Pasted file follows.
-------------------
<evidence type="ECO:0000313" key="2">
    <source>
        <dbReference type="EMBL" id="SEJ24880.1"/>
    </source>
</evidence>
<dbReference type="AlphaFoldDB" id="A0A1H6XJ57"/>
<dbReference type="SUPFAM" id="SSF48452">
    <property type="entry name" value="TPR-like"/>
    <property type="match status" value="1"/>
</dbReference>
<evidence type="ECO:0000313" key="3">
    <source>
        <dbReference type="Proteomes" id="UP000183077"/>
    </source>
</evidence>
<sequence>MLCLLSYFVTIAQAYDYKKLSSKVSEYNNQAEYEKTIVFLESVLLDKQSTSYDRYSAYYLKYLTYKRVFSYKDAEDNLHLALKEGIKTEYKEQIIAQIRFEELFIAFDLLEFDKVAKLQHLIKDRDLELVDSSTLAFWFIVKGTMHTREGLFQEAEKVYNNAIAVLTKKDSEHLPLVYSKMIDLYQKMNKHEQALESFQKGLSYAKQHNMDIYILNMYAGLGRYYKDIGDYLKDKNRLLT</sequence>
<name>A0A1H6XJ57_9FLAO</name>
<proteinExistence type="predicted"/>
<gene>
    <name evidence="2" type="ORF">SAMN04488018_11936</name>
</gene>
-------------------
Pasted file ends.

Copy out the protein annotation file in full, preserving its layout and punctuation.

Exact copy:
<evidence type="ECO:0000313" key="2">
    <source>
        <dbReference type="EMBL" id="SEJ24880.1"/>
    </source>
</evidence>
<dbReference type="AlphaFoldDB" id="A0A1H6XJ57"/>
<dbReference type="SUPFAM" id="SSF48452">
    <property type="entry name" value="TPR-like"/>
    <property type="match status" value="1"/>
</dbReference>
<evidence type="ECO:0000313" key="3">
    <source>
        <dbReference type="Proteomes" id="UP000183077"/>
    </source>
</evidence>
<sequence>MLCLLSYFVTIAQAYDYKKLSSKVSEYNNQAEYEKTIVFLESVLLDKQSTSYDRYSAYYLKYLTYKRVFSYKDAEDNLHLALKEGIKTEYKEQIIAQIRFEELFIAFDLLEFDKVAKLQHLIKDRDLELVDSSTLAFWFIVKGTMHTREGLFQEAEKVYNNAIAVLTKKDSEHLPLVYSKMIDLYQKMNKHEQALESFQKGLSYAKQHNMDIYILNMYAGLGRYYKDIGDYLKDKNRLLT</sequence>
<name>A0A1H6XJ57_9FLAO</name>
<proteinExistence type="predicted"/>
<gene>
    <name evidence="2" type="ORF">SAMN04488018_11936</name>
</gene>